Gossip is like a drug. We all seem to understand its negative consequences yet the impulse to spread spicy news can at times feel unconquerable. No one likes being gossiped about but almost everyone likes to gossip.
Despite the negative stigma associated with the practice, a new study published this month in Personality and Social Psychology Bulletin may offer some solace to chronic rumormongers. After conducting two experiments (one critical, the other experiential), a team of researchers at the University of Groningen in the Netherlands determined that receiving gossip has self-evaluative benefits. A person who hears positive gossip about another person feels motivated by the news to seek self-improvement. Negative gossip, on the other hand, will makes receivers feel more self-conscious while also boosting their sense of pride.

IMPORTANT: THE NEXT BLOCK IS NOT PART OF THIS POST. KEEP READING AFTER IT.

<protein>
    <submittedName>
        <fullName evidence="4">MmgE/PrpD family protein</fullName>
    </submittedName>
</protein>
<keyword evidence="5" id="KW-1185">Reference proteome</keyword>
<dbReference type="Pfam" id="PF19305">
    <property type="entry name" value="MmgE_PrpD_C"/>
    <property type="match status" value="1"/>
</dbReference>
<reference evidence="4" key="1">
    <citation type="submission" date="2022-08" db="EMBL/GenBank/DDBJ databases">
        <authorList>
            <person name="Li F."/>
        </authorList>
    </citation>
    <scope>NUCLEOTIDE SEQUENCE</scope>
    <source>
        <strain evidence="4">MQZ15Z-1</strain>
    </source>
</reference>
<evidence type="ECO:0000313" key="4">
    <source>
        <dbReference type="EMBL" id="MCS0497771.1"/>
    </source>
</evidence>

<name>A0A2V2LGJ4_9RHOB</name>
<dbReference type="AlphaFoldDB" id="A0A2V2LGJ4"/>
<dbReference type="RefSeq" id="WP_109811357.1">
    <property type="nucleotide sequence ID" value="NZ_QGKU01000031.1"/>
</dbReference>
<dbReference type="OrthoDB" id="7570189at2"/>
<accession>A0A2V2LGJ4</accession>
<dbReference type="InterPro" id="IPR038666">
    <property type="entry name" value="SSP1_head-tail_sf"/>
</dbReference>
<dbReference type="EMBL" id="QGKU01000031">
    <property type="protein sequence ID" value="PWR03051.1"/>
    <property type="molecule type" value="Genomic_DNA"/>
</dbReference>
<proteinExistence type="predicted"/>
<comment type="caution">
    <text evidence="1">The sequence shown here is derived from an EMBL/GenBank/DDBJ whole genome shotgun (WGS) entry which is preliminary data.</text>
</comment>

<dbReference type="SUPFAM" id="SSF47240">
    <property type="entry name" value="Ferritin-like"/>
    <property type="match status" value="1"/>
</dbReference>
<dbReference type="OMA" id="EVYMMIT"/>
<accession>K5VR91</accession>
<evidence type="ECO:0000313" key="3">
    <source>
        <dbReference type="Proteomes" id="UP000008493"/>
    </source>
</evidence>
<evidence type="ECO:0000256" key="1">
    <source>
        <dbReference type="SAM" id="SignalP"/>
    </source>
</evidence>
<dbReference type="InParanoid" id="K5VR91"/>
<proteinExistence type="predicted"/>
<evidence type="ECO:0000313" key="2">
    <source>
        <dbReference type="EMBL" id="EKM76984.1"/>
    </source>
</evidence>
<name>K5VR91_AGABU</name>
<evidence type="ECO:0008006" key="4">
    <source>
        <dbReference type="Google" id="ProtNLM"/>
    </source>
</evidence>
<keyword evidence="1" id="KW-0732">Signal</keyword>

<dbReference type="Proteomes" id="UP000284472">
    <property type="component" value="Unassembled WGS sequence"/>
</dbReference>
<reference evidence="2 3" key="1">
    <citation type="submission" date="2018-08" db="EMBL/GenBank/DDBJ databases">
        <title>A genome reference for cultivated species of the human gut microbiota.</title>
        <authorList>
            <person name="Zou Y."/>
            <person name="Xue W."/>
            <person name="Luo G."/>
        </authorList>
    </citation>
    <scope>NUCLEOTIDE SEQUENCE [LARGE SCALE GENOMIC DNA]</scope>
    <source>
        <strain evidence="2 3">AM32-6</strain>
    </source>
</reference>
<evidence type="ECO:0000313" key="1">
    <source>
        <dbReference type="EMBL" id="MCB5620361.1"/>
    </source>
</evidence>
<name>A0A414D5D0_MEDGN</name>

The study's authors decided that gossip is important as a tool for introspection. Hearing stories about other people provides an opportunity for individuals to assess their own qualities and decisions. These assessments in turn result in personal growth and higher self-esteem. This isn't to say that you should immediately run over to the pub or hair salon in order to spread some dirt about your friends, but perhaps we can all feel a little less guilty about dabbling in a little juicy information from time to time.
Read more at The New Age
And read the study here.